This summer I am most proud of the personal interactions and connections I was able to make with guests, staff, and interns at Rosie’s Place. I very much felt included in the community and was able to share my ideas and contribute to projects that will exist even after I have left. The act of being present every single day made a difference in helping and talking to the guests because we are not just providing services for poor and homeless, we really care about our guests and finding solutions to end poverty and homelessness.

Final Reflections: A Summer at United for a Fair Economy

My internship at United for a Fair Economy (UFE) provided me with so much more than I expected. I went into this internship with the goal of gaining a better understanding of how a nonprofit organization actually operates. Interning at UFE helped me gain a more comprehensive understanding about the processes involved in successfully and efficiently running an organization.

UFE gave me the opportunity to work in many departments which gave me a holistic understanding of a nonprofit. When a staff member went away for a couple months I took over all donation processing; I worked on data analysis and graphic design projects; I helped the Finance department prepare for an audit by reconciling all online donations; and I was given the chance to sit in on program meetings and phone calls.

Throughout this process, I met my goal of determining if nonprofit work is actually something I could see myself doing. Getting behind-the-scenes exposure to processes made me more excited about possibly pursuing this field of work. More specifically, I really enjoyed and felt that I excelled at working in the development/communications departments at UFE, and I am now brainstorming ways to continue doing this type of work in the future.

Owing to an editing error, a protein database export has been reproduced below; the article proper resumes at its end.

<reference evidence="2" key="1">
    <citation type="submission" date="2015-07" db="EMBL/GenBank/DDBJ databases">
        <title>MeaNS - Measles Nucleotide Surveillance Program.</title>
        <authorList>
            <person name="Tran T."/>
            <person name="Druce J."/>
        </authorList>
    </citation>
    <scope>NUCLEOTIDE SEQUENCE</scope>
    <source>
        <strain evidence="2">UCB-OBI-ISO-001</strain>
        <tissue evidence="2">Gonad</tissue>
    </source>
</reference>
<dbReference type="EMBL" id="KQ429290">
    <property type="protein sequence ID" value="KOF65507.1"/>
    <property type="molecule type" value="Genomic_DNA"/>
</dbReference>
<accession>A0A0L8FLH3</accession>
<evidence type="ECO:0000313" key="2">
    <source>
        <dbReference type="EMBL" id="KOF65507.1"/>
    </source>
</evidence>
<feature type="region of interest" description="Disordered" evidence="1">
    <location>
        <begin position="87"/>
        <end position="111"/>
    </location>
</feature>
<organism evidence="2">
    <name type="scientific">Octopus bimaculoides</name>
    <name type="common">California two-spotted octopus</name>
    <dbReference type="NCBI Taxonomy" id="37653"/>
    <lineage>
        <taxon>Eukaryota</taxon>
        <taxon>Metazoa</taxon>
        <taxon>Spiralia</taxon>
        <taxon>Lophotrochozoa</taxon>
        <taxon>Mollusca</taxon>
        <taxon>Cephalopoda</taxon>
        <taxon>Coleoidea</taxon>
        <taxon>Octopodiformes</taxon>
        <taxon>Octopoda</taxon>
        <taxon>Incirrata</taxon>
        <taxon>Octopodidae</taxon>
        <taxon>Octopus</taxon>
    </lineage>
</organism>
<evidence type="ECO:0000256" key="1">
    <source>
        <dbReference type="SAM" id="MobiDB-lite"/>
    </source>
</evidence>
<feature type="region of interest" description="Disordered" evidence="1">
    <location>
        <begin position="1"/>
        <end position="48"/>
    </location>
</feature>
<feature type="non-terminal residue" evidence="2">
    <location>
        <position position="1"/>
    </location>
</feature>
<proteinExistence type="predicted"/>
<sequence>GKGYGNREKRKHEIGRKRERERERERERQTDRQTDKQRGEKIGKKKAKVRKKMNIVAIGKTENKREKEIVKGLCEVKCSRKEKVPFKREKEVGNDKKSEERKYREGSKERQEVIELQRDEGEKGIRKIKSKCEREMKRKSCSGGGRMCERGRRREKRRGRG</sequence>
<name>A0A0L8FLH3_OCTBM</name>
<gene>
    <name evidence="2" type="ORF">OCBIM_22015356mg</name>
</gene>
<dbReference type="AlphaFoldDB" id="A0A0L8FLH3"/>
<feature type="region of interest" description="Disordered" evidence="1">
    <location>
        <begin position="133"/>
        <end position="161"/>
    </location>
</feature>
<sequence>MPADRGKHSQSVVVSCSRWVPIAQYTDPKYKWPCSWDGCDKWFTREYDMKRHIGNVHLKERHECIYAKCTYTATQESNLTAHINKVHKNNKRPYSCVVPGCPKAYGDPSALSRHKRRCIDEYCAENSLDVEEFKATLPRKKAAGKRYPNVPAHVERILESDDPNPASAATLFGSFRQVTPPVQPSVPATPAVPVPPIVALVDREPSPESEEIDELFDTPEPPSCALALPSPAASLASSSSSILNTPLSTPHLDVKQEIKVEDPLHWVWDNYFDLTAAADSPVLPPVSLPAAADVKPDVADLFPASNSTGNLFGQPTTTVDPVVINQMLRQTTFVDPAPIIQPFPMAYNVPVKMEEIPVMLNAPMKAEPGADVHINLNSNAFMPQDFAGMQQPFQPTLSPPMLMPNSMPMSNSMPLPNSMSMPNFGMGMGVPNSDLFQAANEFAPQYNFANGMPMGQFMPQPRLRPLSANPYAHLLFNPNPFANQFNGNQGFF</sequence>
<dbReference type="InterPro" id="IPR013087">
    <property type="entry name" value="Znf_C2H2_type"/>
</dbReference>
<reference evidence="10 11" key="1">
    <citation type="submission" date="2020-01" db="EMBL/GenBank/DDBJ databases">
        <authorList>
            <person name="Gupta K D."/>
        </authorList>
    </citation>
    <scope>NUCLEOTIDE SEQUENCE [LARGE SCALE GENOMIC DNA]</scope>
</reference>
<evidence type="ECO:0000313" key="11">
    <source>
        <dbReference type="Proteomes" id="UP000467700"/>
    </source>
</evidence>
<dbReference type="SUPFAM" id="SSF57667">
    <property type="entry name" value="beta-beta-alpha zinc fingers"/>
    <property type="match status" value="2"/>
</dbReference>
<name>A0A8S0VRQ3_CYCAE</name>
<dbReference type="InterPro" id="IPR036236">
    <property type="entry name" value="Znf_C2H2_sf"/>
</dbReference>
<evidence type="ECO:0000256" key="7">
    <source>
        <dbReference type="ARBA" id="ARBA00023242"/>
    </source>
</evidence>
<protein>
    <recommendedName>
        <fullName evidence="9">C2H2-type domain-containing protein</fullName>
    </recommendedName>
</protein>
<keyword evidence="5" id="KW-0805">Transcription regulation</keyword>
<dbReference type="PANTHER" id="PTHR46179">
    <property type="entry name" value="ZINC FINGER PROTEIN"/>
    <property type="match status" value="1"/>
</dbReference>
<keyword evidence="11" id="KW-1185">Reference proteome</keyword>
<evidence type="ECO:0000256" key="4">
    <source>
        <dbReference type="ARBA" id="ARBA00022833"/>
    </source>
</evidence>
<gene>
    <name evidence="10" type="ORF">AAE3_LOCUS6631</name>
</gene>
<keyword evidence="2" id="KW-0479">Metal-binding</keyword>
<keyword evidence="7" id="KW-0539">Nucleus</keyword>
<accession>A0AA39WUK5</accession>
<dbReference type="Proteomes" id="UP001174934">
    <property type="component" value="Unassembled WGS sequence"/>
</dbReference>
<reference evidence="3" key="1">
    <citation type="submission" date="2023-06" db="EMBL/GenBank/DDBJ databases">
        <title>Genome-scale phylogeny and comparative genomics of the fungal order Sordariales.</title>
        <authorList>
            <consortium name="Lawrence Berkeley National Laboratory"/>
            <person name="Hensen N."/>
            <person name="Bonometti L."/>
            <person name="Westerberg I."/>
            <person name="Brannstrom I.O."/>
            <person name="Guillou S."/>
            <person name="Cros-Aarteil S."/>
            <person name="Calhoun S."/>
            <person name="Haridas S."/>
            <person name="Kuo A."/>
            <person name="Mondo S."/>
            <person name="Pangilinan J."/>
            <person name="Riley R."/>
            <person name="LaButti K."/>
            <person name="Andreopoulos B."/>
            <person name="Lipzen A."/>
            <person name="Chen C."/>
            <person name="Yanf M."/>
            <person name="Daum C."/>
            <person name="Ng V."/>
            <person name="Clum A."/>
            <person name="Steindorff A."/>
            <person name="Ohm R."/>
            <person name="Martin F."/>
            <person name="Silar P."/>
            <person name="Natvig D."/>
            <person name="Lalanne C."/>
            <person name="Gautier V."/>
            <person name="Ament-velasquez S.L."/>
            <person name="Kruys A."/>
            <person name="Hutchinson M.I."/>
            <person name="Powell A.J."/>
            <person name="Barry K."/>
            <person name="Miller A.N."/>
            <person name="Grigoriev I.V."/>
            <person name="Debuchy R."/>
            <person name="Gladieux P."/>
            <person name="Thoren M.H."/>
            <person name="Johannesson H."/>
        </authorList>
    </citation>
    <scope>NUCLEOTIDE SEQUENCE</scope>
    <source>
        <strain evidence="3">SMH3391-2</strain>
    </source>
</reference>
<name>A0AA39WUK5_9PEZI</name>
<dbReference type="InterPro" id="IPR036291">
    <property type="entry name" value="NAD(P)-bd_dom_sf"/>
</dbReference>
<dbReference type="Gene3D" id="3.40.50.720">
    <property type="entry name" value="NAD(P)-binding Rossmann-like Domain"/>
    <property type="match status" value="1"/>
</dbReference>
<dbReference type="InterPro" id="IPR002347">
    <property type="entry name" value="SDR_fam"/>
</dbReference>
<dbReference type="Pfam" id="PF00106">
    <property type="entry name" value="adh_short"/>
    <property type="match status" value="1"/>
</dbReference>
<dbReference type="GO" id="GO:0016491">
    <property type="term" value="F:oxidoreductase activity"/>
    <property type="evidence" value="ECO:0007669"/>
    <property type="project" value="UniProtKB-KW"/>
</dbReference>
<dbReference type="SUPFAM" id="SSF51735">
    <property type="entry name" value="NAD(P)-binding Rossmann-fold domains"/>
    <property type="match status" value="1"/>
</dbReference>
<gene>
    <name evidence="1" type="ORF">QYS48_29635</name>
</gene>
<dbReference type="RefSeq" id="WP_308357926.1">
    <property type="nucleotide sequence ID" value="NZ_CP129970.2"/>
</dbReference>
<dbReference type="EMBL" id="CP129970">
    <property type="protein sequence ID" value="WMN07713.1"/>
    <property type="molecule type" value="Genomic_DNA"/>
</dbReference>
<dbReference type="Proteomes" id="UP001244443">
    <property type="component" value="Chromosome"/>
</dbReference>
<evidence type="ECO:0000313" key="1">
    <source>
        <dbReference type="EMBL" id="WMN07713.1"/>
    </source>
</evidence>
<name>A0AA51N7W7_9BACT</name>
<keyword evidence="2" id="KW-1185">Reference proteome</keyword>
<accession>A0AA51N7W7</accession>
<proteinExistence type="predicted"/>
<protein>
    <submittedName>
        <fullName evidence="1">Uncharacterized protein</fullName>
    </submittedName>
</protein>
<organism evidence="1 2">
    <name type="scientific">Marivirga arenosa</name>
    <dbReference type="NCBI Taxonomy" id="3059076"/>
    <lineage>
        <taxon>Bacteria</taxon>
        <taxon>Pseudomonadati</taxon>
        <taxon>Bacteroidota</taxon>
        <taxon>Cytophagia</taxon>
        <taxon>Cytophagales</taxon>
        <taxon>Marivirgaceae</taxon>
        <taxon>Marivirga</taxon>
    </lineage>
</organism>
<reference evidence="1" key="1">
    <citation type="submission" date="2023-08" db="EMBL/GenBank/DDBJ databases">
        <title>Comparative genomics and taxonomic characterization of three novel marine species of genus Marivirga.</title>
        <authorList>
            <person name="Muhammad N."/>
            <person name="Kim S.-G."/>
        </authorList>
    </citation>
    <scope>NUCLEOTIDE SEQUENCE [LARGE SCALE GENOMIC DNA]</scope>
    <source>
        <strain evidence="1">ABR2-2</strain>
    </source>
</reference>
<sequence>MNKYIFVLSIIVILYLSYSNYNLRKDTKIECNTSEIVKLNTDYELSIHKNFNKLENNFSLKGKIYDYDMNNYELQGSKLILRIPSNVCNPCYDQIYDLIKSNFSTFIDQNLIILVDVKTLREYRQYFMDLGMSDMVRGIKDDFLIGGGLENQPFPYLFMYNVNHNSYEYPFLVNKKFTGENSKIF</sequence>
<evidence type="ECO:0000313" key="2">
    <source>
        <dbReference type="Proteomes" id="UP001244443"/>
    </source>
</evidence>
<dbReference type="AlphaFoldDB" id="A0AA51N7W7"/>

My workspace at UFE!

Beyond meeting the goal I set for myself this summer, my internship provided me with so many unexpected lessons. For example, I learned that there is a lot more to social justice work than one can learn about in a classroom or newspaper. The work these organizations do impacts real people, with real stories, making it complicated, frustrating, and also incredibly important.

One thing that I learned about myself during this internship is how much I enjoy work that I genuinely care about. I have always prided myself on my work ethic, but I realized when I am passionate about a topic it does not feel like work.

UFE taught me how important it is to stay grounded while doing this type of work. It is really easy to distance yourself from it and see it as a chore, but it is so important to always remember what you are working for and who you are serving. Whenever there was a grounding moment – whether it was a tragic event in the news or a heartbreaking story told by someone in one of our workshops – I felt my energy, and the energy among the staff at UFE, increase drastically, which was a really interesting and beneficial environment to be in.